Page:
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Garlic Fights Deadly Hypertension

April 23, 2005 | 73,508 views

Garlic

Bad breath may be the price to pay for warding off high blood pressure in the lungs. According to research on rats, an ingredient in garlic was found to prevent pulmonary hypertension, a potentially deadly type of high blood pressure in the arteries that bring blood to the lungs.

The magic ingredient: Allicin.

Researchers explain the garlic ingredient allicin likely prevents pulmonary hypertension by causing the constricted blood vessels to relax, and by preventing damage to the blood vessels.

Positive, Preventative Effects of Allicin

To determine the ingredient's preventative effects, scientists first increased the risk of pulmonary hypertension in rats using a drug that triggers the constriction of the arteries feeding the lungs.

Some of the rats were given a powdered form of garlic that contained allicin; others ate boiled garlic that was void of the ingredient (it dissipates when exposed to heat through boiling). After three weeks, researchers found:

High blood pressure in the lungs was prevented in the rats that received allicin.
Rats that ate the boiled garlic developed pulmonary hypertension, proving allicin as the key ingredient.

How Will These Findings Affect Humans?

For humans, pulmonary hypertension can lead to potentially fatal complications in the heart and blood vessels. And while consuming two cloves of garlic every day would equal that of the rats' dosage in the experiment, additional research needs to be done before doctors are able to recommend garlic to patients who have an increased risk of pulmonary hypertension.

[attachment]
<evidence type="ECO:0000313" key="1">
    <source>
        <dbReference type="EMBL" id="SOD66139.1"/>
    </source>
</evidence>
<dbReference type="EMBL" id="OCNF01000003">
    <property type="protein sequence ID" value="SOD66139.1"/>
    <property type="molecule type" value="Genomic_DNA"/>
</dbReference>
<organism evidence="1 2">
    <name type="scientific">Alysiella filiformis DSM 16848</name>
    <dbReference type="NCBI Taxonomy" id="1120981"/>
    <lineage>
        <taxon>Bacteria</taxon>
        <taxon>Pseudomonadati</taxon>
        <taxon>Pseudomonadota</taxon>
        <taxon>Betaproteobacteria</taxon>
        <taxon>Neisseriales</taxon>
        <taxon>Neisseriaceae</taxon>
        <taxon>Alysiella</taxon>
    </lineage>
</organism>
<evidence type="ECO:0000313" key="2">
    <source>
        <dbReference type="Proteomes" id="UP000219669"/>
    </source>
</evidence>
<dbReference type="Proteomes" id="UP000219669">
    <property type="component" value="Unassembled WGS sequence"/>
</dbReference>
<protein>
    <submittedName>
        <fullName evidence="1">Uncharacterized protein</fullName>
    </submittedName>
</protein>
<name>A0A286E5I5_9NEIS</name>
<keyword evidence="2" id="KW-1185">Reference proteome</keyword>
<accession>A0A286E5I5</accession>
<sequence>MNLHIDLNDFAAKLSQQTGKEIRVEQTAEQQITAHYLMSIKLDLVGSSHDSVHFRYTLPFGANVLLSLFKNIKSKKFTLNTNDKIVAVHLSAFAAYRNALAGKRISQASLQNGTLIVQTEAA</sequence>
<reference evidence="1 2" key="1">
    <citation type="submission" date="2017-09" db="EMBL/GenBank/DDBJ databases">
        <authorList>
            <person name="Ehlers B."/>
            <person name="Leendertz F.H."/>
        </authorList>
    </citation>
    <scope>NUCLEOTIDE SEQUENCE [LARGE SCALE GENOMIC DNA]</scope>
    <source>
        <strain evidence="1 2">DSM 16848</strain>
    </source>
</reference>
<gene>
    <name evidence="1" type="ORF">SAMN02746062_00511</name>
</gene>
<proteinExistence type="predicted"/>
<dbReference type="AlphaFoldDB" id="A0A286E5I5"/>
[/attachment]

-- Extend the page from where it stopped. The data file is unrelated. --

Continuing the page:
Forbes.com April 3, 2005

 

Dr. Mercola's Comments:

 

Garlic is truly one of nature's most impressive foods and I am a big fan of it. Having antibacterial, antiviral and antifungal properties, along with a host of additional health-promoting characteristics, the benefits you can gain from garlic seem quite profound.

A great deal of research has been done on garlic, but the findings summarized in this research are new and provide some exciting news for those of you who may be suffering from pulmonary hypertension. If you are not familiar with the symptoms of this condition, they include:

  • Shortness of breath (dyspnea)
  • Fatigue
  • Dizziness or fainting spells (syncope)
  • Chest pressure or pain
  • Swelling (edema) in your ankles, legs and eventually in your abdomen
  • Bluish color to your lips and skin (cyanosis)
  • Racing pulse or increased heart rate

Although primary pulmonary hypertension is a rare disorder with no known cause, secondary pulmonary hypertension (hypertension in the lungs caused by another problem in the body) is fairly common.

Secondary pulmonary hypertension is caused by a number of different lung disorders, including congestive heart failure, emphysema and sleep apnea.

Conditions such as these are often related to poor dietary and lifestyle choices, and thus are largely preventable.

Eating fresh garlic on a regular basis and following my Total Health Program would provide a powerful combination in the prevention and treatment of pulmonary hypertension.

Fresh Garlic--The Best Form to Use

Perhaps the most important notion supported by the research reviewed here is that only fresh garlic works.

Allicin, the active ingredient in garlic discussed here, is destroyed within one hour of smashing the garlic. This means that garlic pills are virtually worthless and should not be used.

Instead, when you use the garlic, compress it with a spoon prior to swallowing it, or put it through your juicer to add to vegetable juice. Just be careful not to put too much as raw garlic has a powerful flavor and can cause some unpleasant surprises. A single medium size clove or two is usually sufficient.

I am not a big fan of supplements, as I believe nutrients found in their natural state, i.e. food, are more beneficial to us than supplements containing isolated or synthetic nutrients.

It seems as if everyday new research comes out proving food is better, and the study discussed here continues that trend.

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